could go on forever about how great of a program it is, but the last thing I
will say that makes it so amazing is that our program is intertwined with the
medical students. We take many of the
same courses with them, and even join several of their clinical rotations. It
is nice to work alongside them, as it shows cohesiveness to the healthcare team
right from the beginning of training. My favorite rotation while at school was my
Wilderness Medicine rotation. We stayed in the Colorado Mountains and did
exercises such as sliding down a mountain at a steep incline and using an ice
pick to flip ourselves over to stop from falling into trees or off a
cliff. We also did a 3 day canoe trip
during this time; we learned great lifesaving outdoor skills.
Rob: Midwestern University
(MWU) is an incredibly diverse atmosphere.
It is a health care based institution and offers many professional
programs, including the founding school “Chicago College of Osteopathic
Medicine” (CCOM). Located in the western suburbs of Chicago, it offers
unmatched clinical rotations and is well known for its strong didactics. You form a number of connections throughout
the Chicago-land area that definitely have an impact on your future. As a recent graduate of CCOM, I can report
first-hand of the great opportunities I’ve had and how well I was prepared to
Rob and Ryan supporting the Hawkeyes.
4.)What are you doing now since graduating from
Ryan: Now that I
graduated from PA school I am going on my third year working as a physician assistant
for the UI Quickcares in Iowa City. We
are affiliated with the University of Iowa Hospitals and Clinics and act as an
urgent care facility. It has been great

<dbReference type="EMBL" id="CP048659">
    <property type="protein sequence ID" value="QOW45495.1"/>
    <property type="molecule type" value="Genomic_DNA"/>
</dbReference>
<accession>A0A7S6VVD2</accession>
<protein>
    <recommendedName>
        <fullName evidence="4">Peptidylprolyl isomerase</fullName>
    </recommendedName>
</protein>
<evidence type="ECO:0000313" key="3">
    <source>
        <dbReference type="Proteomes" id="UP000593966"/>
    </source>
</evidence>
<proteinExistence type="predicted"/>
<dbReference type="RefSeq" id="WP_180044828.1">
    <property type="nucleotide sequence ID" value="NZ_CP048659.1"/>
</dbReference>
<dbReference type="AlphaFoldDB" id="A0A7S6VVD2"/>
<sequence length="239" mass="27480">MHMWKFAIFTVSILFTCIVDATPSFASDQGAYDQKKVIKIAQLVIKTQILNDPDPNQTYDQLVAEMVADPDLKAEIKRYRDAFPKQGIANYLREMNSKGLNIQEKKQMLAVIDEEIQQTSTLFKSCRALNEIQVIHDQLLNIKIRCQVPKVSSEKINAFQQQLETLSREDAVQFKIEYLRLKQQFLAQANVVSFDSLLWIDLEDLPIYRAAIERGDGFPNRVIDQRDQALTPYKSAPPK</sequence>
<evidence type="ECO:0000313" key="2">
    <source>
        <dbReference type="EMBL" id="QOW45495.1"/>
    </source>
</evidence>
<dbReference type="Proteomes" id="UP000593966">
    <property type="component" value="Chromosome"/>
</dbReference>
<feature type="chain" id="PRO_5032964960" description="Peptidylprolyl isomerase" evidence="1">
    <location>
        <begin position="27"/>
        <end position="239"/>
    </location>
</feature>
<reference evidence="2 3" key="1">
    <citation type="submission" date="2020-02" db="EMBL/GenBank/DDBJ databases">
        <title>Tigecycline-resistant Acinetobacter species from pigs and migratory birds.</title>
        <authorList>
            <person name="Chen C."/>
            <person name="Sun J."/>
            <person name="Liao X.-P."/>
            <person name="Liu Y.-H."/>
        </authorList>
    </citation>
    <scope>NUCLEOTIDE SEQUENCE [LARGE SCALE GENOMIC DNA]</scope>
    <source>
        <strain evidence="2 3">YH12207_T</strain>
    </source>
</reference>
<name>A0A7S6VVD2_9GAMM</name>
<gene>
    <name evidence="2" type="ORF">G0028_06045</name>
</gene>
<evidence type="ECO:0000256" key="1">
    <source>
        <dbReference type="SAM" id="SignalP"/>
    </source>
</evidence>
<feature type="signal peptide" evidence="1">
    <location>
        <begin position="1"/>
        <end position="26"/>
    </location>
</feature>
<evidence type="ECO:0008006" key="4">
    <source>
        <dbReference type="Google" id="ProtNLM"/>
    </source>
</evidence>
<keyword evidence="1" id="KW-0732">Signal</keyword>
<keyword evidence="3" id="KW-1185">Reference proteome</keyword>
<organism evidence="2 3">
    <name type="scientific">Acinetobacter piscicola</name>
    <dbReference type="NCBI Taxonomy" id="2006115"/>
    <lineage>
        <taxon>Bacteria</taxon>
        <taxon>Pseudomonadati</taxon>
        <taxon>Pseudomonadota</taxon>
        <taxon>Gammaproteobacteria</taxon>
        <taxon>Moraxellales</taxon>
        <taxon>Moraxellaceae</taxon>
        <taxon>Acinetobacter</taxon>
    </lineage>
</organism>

to “get my feet wet” since starting as a PA.
My wife, whom I met during school as she was a medical student while I
was a PA student, is finishing up her dual MD/PhD degree and will start
residency June 2015. Who knows where
life will take us next as she is currently interviewing for her residency
placement. Now that I have a few years under my belt, I will probably look to become
a little more specialized after we move in either pediatric endocrinology or urology.
I’m excited for the next new adventure in both my career and life!
Since graduating from CCOM, I am a first year Urological Surgery Resident
Physician at Franciscan St. James Health in the southern suburbs of Chicago.
there recommendations you have for current undergraduates as they are preparing
to become health care professionals?
Do what you love and are passionate about.
Don’t do any career for the money. Shadow and gain as much hands-on
experience as you can in different fields/specialties. There is no better way to rule something in
or out than having knowledge and experience in the field. Talk to and make as
many friends and colleagues as you can.
Ask questions and be as inquisitive as you were when you were five years
old! Don’t settle for anything less than
your best. Give it your all, and if the
first time you don’t get into the field or program you wanted to—try, try